Charles Harbison Shows Respect to Strong Women with His New Collection

Charles Harbison Shows Respect to Strong Women with His New Collection

12.11.2021 Off By manager_1

six women wearing white pants posing

Charles Harbison was raised in a family of powerful matriarchs who loved fashion and encouraged them to wear it. His inspiration is his true heritage. Harbison launched his brand’s eponymous line, which consists of sleek eveningwear and brightly tailored pieces. However, Harbison moved to Los Angeles in 2016 and decided to put the brand on hold. The change in scenery and the shift to a more sustainable lifestyle only strengthened the ties between Harbison’s sense of community, work and life. He’s now back with Banana Republic X Harbison – a limited-edition line that pays homage to the Black women who shaped his style.

“About one year ago Harlem’s Fashion Row issued a call to designers for sustainable capsule collections with Banana Republic. Although I don’t like competitions, I was able to feel confident about this collaboration because I am able to relate to the brand personally.” Harbison tells how this collaboration came about. “In the end it was worth it,” Harbison says. The 18-piece capsule combines the Banana Republic’s classic aesthetic with a Harbison-style twist. The collection, “Legacy of Joy,” was first shown alongside Harbison Studio pieces during Harlem Fashion Row’s September 2021 show.

Harbison was inspired by his family and community to create the collection. Harbison grew up in North Carolina where his grandmother and mother worked as factory knitters and tool factory workers. In stark contrast to their workweek uniforms Harbison also witnessed his grandmother and mother transform into fashion plates on weekends. Harbison says, “The women in our family were my first examples and inspiration for fashion. It’s been so important to my process since those were my earliest images.” These were my first inspirations. My mother was elegant and I strive to be like her. I want to be as elegant and stylish as my grandmother also.” The designer studied art and painting at North Carolina State University’s College of Design before going to Central Asia to study textiles for one year.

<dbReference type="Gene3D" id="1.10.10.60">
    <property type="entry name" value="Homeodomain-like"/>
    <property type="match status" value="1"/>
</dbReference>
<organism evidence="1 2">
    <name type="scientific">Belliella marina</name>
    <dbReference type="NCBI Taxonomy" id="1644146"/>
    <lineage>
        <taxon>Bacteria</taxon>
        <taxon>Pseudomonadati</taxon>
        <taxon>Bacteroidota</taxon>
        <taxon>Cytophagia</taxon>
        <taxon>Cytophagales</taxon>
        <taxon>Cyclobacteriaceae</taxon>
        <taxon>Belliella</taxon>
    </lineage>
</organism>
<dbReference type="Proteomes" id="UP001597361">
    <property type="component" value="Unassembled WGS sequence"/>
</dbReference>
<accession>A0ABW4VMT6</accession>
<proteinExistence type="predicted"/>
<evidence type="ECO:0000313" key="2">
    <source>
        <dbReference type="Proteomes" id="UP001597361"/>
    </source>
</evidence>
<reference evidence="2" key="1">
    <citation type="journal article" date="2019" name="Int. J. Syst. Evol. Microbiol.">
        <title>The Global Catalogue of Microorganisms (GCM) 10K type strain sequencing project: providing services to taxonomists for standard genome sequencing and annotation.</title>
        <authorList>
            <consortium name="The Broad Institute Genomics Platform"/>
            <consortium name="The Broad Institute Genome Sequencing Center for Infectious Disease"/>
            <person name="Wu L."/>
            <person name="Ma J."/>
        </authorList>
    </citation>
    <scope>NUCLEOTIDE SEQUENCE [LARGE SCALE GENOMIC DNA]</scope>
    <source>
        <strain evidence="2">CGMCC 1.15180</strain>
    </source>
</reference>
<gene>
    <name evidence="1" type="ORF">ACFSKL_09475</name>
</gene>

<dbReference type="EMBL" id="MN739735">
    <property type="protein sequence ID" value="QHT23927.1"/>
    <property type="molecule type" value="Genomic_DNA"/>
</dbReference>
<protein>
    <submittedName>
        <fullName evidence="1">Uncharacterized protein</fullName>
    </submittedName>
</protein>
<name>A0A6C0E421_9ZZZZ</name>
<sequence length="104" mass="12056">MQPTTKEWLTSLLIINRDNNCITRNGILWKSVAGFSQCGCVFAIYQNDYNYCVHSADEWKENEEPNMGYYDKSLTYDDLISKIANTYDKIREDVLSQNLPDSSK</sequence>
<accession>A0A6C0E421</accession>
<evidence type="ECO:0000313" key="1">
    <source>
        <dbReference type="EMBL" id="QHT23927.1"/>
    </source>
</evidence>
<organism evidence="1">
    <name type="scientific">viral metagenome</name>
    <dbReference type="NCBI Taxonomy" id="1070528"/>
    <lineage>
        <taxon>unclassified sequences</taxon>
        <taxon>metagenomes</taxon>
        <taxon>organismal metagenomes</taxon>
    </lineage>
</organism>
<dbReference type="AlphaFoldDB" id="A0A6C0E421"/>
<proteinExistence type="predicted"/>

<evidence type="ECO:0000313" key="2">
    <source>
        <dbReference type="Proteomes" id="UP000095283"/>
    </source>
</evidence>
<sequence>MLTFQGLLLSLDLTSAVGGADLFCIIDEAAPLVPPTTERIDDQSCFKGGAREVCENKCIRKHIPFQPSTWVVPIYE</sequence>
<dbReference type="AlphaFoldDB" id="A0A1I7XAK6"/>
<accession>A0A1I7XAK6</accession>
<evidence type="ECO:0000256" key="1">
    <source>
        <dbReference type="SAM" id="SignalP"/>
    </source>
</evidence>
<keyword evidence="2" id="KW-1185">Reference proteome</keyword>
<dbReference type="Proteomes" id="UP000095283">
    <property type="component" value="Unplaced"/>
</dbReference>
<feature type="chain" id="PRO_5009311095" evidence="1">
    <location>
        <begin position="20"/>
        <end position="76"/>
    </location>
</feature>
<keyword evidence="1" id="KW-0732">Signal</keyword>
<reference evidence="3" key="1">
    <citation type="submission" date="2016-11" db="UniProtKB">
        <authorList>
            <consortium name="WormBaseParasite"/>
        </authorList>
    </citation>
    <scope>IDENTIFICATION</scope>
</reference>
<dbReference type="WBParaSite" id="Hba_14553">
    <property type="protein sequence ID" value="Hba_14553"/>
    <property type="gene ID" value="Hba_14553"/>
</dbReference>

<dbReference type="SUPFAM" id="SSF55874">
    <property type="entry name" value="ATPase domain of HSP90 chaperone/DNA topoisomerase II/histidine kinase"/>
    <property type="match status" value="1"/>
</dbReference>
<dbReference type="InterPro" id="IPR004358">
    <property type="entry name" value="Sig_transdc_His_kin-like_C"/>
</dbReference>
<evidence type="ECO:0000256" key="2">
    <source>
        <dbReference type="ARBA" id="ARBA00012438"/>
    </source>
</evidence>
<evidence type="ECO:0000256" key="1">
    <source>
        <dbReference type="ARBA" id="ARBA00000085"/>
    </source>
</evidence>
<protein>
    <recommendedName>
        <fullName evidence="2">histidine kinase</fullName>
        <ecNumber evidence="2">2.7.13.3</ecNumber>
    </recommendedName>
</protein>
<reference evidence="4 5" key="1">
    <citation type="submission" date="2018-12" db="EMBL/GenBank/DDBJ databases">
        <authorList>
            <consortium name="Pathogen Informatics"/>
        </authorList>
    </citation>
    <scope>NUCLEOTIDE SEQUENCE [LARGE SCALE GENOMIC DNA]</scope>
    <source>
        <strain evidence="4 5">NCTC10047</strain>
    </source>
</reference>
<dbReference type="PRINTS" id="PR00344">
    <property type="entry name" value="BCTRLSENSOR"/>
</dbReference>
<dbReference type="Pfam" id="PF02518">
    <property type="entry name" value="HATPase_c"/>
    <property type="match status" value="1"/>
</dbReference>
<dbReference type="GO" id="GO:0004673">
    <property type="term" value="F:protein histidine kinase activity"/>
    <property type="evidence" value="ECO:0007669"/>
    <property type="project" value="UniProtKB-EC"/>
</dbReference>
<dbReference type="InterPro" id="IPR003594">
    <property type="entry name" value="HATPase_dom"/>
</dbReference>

Harbison began his training at Parsons, and then went on to work for internationally renowned brands such as Michael Kors or Billy Reid. His eponymous brand was launched in 2013. It incorporated minimalism and structure into pieces that were worn by Beyonce, former First Lady Michelle Obama and others. Harbison’s vision returned to runway after a five year hiatus.

Harlem’s Fashion Row has been bringing more Black and Brown designers into fashion’s folds for over a decade. Harbison is familiar with the power and experience of Brandice Daniel and Harlem’s Fashion Row. He says, “She’s been a friend for seven years.” “I trust her intention and integrity and see it working for our mutual benefit. We are entitled to products that are both expansive and exceptional.”

The Runway Returns

Harbison says that runways are always interesting because they allow you to see the story behind a collection in a kinetic manner. Harbison said, “We live in clothes. We walk in clothes. Clothes come alive on bodies in motion.” He returned to work with an optimistic outlook after all the time he had been away. “It was great to show my main collection as well as this collaboration, because so many of the things the collab represents and my brand are still top of mind.”